The Ammons move from New York City to Coverwood, a $6 million estate with 22 rooms in Surrey, England, shown here. Ted frequently travels back and forth to New York City and Generosa suspects her husband is having an affair.

"I think that there were disturbing signs of temper, of kind of irrational anger that would flare especially when she felt in any way rejected or challenged," Shnayerson told ABC News in a 2003 interview.

'Revenge for Real: Murder in the Hamptons'

PHOTO: Daniel Pelosi was a New York electrician that worked for the Ammon family, and eventually married Generosa Ammon after her husband was killed.
2000: Generosa Ammon Files for Divorce, Has Affair

The Ammon family moves back to New York City and Generosa files for divorce, asking for $1 million a year in living expenses.

Around Thanksgiving, she begins an affair with Daniel Pelosi, shown here in this undated photo.

Generosa had hired Pelosi, an electrician from Center Moriches, Long Island, to supervise the $4 million renovation of her new Fifth Avenue townhouse. Pelosi is a convicted felon who had been imprisoned twice for drunk driving.

"I went from a guy who walked into an electrical job to becoming the boss. I thought I hit lotto. I really did," Pelosi told ABC News in a 2003 interview.

'Revenge for Real: Murder in the Hamptons'

PHOTO: While she was finalizing her divorce from millionaire Ted Ammon, Generosa Ammon moved into Manhattan's Stanhope Hotel with her lover, Daniel Pelosi.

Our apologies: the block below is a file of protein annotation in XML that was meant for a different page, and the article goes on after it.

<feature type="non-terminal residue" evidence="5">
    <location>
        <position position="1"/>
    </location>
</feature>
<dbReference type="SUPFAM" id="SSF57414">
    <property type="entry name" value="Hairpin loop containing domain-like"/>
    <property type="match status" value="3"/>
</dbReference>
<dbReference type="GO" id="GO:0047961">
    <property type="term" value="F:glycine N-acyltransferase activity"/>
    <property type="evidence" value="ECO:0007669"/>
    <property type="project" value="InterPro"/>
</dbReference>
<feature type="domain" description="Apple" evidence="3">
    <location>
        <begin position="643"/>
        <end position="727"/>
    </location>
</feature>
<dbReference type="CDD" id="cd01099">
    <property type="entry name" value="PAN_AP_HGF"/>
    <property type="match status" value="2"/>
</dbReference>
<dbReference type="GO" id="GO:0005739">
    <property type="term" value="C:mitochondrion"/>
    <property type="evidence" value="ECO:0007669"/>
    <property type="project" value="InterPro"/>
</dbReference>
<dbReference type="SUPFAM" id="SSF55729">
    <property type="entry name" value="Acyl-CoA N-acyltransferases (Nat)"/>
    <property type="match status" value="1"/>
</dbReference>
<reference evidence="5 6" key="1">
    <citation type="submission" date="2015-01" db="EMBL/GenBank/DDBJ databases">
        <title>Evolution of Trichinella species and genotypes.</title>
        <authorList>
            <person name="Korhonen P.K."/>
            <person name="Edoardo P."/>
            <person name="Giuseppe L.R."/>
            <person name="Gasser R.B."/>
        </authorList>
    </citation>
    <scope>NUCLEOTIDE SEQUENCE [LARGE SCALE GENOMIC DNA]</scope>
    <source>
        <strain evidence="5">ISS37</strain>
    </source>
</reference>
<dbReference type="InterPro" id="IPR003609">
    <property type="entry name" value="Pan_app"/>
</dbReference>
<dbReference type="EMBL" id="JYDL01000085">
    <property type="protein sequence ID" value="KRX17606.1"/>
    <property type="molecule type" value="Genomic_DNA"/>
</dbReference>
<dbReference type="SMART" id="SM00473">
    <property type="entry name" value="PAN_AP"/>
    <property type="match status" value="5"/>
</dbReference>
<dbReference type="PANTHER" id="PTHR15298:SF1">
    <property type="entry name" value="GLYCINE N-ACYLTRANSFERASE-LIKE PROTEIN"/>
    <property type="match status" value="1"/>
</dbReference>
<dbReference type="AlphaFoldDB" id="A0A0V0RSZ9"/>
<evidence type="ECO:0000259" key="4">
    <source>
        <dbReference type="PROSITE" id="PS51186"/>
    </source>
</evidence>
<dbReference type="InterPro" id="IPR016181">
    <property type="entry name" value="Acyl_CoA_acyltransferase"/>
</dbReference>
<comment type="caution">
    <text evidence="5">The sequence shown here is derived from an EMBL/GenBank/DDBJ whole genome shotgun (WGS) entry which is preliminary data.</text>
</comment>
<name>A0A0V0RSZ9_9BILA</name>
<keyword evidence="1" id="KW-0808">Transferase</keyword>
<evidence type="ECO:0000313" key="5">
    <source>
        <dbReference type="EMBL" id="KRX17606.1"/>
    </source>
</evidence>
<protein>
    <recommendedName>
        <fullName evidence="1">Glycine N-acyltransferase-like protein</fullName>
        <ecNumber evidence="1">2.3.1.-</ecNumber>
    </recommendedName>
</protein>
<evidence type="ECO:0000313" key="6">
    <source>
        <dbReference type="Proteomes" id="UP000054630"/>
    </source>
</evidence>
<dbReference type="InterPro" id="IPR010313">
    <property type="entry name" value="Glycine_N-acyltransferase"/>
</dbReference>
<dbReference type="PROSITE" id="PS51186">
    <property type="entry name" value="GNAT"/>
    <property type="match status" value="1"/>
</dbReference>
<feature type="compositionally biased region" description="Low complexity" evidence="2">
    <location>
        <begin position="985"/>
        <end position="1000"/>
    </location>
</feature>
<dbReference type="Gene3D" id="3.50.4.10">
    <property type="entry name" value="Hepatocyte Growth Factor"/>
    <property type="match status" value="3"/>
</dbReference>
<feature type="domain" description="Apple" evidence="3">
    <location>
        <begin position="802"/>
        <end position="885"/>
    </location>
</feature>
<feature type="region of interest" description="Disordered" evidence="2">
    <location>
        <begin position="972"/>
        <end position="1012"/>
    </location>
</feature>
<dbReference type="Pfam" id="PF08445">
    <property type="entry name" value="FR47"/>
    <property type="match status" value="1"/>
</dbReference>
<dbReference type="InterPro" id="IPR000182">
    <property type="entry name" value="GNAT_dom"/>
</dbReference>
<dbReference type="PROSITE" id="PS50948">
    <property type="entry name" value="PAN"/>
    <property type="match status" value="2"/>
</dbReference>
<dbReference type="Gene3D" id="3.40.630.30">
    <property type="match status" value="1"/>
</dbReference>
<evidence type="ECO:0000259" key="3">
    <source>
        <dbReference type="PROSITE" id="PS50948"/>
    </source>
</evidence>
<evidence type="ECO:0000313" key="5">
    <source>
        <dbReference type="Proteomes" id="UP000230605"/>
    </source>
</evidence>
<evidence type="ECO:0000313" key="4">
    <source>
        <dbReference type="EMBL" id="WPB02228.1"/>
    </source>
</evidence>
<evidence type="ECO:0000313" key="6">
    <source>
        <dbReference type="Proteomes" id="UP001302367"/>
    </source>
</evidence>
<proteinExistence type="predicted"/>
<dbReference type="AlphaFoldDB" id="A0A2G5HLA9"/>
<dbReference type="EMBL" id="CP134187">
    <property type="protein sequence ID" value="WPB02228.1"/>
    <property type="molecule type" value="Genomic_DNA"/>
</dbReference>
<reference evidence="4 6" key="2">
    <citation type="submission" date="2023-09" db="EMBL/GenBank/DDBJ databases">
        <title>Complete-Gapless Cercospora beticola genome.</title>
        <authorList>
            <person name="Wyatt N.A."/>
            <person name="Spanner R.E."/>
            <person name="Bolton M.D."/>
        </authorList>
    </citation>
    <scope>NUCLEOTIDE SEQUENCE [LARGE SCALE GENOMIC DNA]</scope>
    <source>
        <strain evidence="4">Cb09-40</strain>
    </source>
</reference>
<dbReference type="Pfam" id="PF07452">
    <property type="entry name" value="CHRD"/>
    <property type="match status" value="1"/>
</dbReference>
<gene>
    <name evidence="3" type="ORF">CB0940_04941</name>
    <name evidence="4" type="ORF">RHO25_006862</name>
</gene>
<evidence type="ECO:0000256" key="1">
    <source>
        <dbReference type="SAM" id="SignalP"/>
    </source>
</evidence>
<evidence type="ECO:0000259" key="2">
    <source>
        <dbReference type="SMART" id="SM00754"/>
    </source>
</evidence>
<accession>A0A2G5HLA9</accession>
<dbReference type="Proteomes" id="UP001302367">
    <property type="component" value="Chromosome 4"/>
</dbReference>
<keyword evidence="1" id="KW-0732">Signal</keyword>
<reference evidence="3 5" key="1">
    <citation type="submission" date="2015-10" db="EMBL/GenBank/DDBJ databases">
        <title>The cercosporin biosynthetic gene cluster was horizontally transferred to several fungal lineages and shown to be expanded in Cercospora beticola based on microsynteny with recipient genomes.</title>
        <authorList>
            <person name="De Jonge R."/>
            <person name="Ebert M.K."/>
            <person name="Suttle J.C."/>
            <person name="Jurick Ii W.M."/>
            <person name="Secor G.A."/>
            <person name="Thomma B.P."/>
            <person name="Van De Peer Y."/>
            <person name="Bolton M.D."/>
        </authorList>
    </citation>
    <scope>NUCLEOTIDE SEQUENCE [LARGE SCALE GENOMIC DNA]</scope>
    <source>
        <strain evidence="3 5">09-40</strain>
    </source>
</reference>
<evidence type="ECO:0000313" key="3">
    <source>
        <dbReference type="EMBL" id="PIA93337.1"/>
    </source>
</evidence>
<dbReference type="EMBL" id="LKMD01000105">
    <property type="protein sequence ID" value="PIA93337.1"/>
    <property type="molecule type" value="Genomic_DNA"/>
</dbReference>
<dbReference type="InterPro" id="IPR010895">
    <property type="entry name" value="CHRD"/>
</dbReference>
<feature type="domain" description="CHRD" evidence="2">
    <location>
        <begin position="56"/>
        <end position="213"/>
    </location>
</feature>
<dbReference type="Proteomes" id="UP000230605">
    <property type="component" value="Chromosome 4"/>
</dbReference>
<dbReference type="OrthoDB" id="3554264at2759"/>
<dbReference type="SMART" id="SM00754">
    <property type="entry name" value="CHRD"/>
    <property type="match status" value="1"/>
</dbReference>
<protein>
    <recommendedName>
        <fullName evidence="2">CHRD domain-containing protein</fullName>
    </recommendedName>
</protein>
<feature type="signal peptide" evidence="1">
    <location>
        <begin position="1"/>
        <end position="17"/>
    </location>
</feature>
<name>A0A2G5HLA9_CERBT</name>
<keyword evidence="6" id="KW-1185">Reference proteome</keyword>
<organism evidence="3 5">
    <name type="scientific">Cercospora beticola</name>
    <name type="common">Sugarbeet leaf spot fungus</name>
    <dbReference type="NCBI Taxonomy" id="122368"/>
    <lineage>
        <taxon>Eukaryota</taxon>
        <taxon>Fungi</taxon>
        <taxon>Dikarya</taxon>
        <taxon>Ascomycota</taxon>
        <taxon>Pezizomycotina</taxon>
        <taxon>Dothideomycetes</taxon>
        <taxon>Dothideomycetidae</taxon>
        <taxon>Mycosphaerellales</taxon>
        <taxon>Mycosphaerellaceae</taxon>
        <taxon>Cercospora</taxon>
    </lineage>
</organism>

ABC News
2001: Generosa Ammon Moves in With Daniel Pelosi

The Ammon divorce is a nasty, bitter one. Generosa flaunts her relationship with Pelosi. The new couple becomes a fixture in the Hamptons and moves in together at a swanky Upper East Side hotel.

"If you're a very vengeful, paranoid, irrational, soon-to-be ex-wife, what better punishment to inflict than shacking up in the Stanhope, in a $1,500 a night suite, with your new boyfriend, the electrician, and the kids right there in the next room and having him essentially be their surrogate father? It drove Ted absolutely nuts," Shnayerson told ABC News in a 2003 interview.

'Revenge for Real: Murder in the Hamptons'

PHOTO: Multimillionaire Ted Ammon was found bludgeoned death inside his East Hampton home in October 2001.
Suffolk County DAs office
October 2001: Ted Ammon Is Found Dead

Just days before the divorce papers are to be signed, Ted Ammon is found bludgeoned to death in his East Hampton mansion. It is the first homicide in the Hamptons in 20 years.

Investigators learn that Generosa will inherit the bulk of Ted Ammon's $80 million estate, despite the pending divorce, because Ammon had not updated his will before his death.

Pelosi, who helped installed the security system in the Ammon home, becomes a person of interest.

'Revenge for Real: Murder in the Hamptons'

PHOTO: Photo of the house Daniel Pelosi shared with Generosa Pelosi in Long Island after they were married in 2002 -- three months after Generosa's first husband was found murdered.
ABC News
2002: Generosa Marries Daniel Pelosi

Generosa and her two children move into Pelosi's house, shown here, in his hometown of Center Moriches, Long Island.

The couple marry in January 2002 -- just three months after Ted Ammon was found murdered. Shortly after, Generosa learns she is dying of breast cancer.

'Revenge for Real: Murder in the Hamptons'

2003: Generosa Pelosi Dies, Nanny Gets Custody of Twins

In July 2003, Generosa leaves Pelosi and moves with her two children back to the East Hampton mansion, where Ted Ammon was killed. That same month Pelosi signs a $2 million post-nuptial agreement.